A senior police officer at the centre of "collective amnesia" over the alleged hacking of murdered schoolgirl Milly Dowler's phone by journalists has been named as the Deputy Chief Constable of another force.
Craig Denholm, who is in the same role at Surrey Police, was given "words of advice" - the lowest form of sanction - after an investigation found the force knew for a decade that News of the World reporters had gained access to the youngster's phone.
But despite this, Mr Denholm was appointed by Hampshire Chief Constable Andy Marsh who said the officer was "an experienced and very capable DCC with a good track record of leadership and delivery of excellent policing services to the public".
Surrey Police said it had taken "management action and issued words of advice" to Mr Denholm and another officer on Wednesday, although the Independent Police Complaints Commission (IPCC) concluded neither had a case to answer for misconduct.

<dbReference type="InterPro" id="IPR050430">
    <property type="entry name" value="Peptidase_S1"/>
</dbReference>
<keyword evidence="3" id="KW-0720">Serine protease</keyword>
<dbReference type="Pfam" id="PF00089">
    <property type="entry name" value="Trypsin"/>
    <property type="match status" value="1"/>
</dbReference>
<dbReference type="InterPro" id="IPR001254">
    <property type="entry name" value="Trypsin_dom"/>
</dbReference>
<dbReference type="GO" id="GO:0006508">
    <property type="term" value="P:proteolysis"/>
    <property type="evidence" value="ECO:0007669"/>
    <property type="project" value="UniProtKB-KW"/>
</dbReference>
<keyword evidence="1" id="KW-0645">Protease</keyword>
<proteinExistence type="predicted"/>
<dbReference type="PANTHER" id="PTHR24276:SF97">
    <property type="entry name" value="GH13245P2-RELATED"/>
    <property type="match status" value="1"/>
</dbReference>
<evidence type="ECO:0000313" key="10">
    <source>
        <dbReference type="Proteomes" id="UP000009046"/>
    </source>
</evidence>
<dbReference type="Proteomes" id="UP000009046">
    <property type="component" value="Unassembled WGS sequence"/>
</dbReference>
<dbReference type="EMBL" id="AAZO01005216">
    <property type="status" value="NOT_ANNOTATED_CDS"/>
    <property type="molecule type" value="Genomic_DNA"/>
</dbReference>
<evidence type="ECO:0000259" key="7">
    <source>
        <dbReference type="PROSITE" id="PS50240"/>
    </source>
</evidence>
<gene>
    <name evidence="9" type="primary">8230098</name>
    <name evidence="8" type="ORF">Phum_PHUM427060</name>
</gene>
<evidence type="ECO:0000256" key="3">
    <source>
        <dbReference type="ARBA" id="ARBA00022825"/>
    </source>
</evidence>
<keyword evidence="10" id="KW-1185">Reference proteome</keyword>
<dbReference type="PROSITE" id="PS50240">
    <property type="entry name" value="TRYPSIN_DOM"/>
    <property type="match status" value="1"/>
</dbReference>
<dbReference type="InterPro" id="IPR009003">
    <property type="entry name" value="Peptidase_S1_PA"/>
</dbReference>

The IPCC added it was "hard to understand" how Mr Denholm, the officer in charge of the Milly Dowler inquiry, could not have been aware of the hacking allegations.
The IPCC found a number of more junior officers at Surrey Police in 2002 were frank about their knowledge of phone hacking but the force did nothing.
However, witnesses became much "less specific" in relation to the knowledge and actions of senior officers - particularly Mr Denholm.
Mr Denholm, who was detective chief superintendent and head of crime for Surrey Police in 2002, claimed to have had no knowledge about the hacking of Milly's phone.
The watchdog was unable to find any witness or evidence that contradicted Mr Denholm's repeated assertions that he did not know.
In a statement released by Hampshire Police, Mr Denholm said: "I am absolutely delighted to have been appointed as Deputy Chief Constable in Hampshire. I have had the pleasure of serving with the force before and look forward to working with Andy Marsh and all in the Hampshire Constabulary team, and helping make what is already a great force even better."